dated Friday, Sept. 10.
Annual Meeting
Jewish Federation of
Greater Fort Lauderdale
7 p.m., Tuesday, May 25.
At Temple Emanu-El
3245 W. Oakland Park Blvd.
Election of officers,
Presentation of Awards.
All members welcome.
V


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Teachers of Area's Religious Schools
Pictured are teachers who were
honored and their educational di-
rectors. Top row from left: Tern-
pie Emanu-Er* Hiidy Bromberg,
Gladys Schleicher, Maxuie Roes,
Judy Armstrong, Leona Mills,
Shirley Levin; Ramat Shalom's
Phyllis Chudnow and Vivian
Bemer, and Beth Orr's Sima
Dobkin and Barbara Fettner.
Second row: Beth Am s Jeanettt
Coatinued from Page 1
seven or more years, received cer-
tificates of honor. They were
landed for their dedicated efforts
in educating the young genera-
tion to a love and appreciation of
its Jewish heritage.
Gene Greezweig, executive di-
rector of the Central Agency for
Jewish Education, serving South
Florida, delivered the major ad-
dress and highlighted the tra-
ditional role of the teacher as the
transmitter, throughout Jewish
history, of the values, concepts,
ideals and practices of Jewish
life.
He said: "In the midst of the
buffeting of the Jewish family
and Jewish community by forces
of assimilation and indifference,
the Jewish teacher remains a
vital element in strengthening
the Jewish identity of the child
and bringing that child close to
the Jewish people."
Phyllis Chudnow, chairperson
of the Committee on Jewish Edu-
cation of the Jewish Federation
of Greater Fort LauderdaJe. and
one of the teachers honored,
noted that "the growth of the
Jewish schools of North Broward
and Boca Raton has been extra-
ordinary, with more than 3,000
students now attending pro-
grams from kindergarten
through confirmation and into
the Judaica High School
She said: "The pioneering vet-
eran teachers, especially, have
been instrumental, with the aid of
community leaden, in this
growth from a single congre-
gation in Fort LauderdaJe a few
years ago to 10 synagogue
schools and the Hebrew Day
School. Today all the teachers of
the schools of our community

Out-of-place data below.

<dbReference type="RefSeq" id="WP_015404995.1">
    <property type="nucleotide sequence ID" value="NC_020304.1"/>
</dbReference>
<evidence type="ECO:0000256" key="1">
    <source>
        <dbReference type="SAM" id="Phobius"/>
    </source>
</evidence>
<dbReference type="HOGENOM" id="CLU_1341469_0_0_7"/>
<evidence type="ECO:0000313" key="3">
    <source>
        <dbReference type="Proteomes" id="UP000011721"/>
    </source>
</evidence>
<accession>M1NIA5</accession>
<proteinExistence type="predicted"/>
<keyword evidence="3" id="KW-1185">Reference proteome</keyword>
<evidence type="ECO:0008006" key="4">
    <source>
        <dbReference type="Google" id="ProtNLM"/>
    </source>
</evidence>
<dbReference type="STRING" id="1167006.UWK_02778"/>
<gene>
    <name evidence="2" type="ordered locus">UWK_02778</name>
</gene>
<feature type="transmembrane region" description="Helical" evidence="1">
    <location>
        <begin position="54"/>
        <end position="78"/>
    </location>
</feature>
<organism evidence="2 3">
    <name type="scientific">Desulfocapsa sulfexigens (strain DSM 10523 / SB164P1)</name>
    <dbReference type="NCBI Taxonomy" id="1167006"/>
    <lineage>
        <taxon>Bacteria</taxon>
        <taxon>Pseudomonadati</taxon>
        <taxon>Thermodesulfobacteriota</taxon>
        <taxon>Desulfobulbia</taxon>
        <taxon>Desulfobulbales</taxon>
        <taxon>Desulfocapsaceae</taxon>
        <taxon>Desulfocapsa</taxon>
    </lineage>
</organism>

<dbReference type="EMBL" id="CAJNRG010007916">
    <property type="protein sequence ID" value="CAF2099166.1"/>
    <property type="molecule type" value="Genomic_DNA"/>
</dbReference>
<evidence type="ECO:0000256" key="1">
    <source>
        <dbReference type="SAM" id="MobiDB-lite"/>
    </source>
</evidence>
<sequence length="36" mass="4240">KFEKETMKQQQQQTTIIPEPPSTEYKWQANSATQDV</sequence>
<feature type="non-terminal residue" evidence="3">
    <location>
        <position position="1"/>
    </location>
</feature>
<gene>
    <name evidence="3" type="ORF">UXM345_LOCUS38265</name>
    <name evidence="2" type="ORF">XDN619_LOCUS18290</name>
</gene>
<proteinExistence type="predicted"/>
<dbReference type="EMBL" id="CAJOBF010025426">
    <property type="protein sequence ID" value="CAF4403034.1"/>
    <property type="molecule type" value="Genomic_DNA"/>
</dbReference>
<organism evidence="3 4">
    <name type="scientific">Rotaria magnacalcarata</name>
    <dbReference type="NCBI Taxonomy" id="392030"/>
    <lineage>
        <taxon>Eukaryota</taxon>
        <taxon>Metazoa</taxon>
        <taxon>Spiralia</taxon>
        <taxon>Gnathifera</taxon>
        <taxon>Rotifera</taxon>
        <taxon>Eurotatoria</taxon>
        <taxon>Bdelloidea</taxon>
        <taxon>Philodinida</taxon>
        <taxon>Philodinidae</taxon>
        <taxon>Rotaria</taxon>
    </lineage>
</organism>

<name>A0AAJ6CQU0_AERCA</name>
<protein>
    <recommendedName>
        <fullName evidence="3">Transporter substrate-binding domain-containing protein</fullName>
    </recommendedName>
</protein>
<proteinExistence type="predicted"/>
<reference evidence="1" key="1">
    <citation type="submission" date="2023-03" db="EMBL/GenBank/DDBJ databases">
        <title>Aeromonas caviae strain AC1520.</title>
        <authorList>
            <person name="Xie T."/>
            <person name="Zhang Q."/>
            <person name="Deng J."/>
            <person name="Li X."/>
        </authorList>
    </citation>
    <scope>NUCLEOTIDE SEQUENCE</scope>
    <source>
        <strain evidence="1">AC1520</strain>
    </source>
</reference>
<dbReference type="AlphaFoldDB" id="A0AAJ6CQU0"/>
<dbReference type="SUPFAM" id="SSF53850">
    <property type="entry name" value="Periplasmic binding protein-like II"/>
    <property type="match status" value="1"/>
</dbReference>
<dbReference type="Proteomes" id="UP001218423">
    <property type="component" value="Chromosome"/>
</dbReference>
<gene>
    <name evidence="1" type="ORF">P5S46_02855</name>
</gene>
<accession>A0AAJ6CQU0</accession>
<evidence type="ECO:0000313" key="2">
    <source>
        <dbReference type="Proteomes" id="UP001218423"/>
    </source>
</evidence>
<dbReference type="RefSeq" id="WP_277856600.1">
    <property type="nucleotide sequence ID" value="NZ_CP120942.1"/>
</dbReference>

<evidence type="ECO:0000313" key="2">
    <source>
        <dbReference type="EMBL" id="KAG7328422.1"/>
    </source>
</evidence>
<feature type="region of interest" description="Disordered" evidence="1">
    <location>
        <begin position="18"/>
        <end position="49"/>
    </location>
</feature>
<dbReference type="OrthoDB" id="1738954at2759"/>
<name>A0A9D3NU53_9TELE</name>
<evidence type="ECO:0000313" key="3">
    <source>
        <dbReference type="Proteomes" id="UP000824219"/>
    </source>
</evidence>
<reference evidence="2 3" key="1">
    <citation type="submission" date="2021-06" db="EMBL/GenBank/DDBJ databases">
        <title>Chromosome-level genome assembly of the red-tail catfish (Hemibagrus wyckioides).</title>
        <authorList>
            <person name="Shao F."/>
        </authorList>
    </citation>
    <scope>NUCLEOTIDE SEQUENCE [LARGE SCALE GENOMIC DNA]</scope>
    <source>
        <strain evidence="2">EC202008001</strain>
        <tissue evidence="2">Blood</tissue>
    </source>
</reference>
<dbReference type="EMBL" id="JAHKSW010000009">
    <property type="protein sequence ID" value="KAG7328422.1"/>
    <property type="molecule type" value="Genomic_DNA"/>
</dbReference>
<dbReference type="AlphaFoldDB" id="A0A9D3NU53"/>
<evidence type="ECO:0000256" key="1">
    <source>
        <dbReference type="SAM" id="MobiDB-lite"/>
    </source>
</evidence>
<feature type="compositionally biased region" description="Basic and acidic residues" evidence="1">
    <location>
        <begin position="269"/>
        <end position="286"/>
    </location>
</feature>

look forward to even more
achievements in the years to
come."
Fishman and Joy Kahn-Evron,
Beth Torah's Vivian Somer and
Ingrid Herman; and Beth Is-
raels Ellen Kamen, Miriam
Klein, Deanna Kletzel, Esther
Cohen, Natalie Godin, Stanley
Cohen. Bottom row: Koi Ami's
RocheHa Katz, Eunice Morris,
Barbara Lewis, Marline Pmsher,
Moshe Ezry, and Boca Raton's
B'nai Torah's Diane Marcovitz
and Hadassa Weiner.
The workshop, which was
attended by more than 70 teach-
ers, was the last of s series of 16
professional growth programs for
the teachers of the area. These
were sponsored by CAJE in co-
operation with the Jewish
Federation of Greater Fort Lau-
derdaJe under the direction of
Stan Liedeker and Abraham J.
Gitielson.
Educational directors of the
various schools presented the
certificates to the teachers of
their respective schools.
Those honored indluded:
From Temple Beth Israel.
Sunrise: Educational Director
Stanley Cohen, Esther Cohen,
Natalie Godin, Nathan Green,
Ellen Kamen. Rachel KeJJer.
Miriam Klein. Deanna Kletzel,
Molue Lewis.
From Temple Emanu-El, Lau-
derdaJe Lakes: Educational Di-
rector Gladys Schlekher, Hiidy
Bromberg, Shirley Levin, Leona
Mills, Maxine Ross.
From Temple Beth Am, Mar-
gate i Jeanstte Fishman received
her certificate from Educational
Director Joy Kahn-Evron.
From Temple Kol Ami, Plan-
tation: Educational Director
Moshe Ezry, Judy Armstrong, |
Arlene Bergman, Fern Harr,'
Rpchella Katz, Genia King,
Barbara Lewis, Eunice Morris,;
Marline Pinsker
From Temple Beth Torah,!
Tamarac: Educational Director
Laura Zimmerman, Ingrid
Herman, Vivian Somer.
From Temple Beth Orr, Coral
Springs: Educational Director
Barbara Fellner. Sima Dobkin.
From Ramat Shalom Syna-
gogue, Plantation: Educational
Director Phyllis Chudnow,
Vivian Bemer.
From Temple B'nai Torah.
Boca Raton: Educational Di-
.
rector Hadasss Weiner, Diane Robin Eisenberg, Barney Garber, nity can rightfully be proud l
Marcovitz. Dorothy Kutchera, Gert Sher- these teachers and the yean oil
From Temple Beth El, Boca mmn- Harriette Sherman. dedicated and devoted work that]
Raton: Educational Director Gittelson said: "The commu- are reflected in their awards.
. PretonaNfw.
The most respected name
in Jewish funeral
In the world
Not surprising.it's River-
side, and there are many
reasons.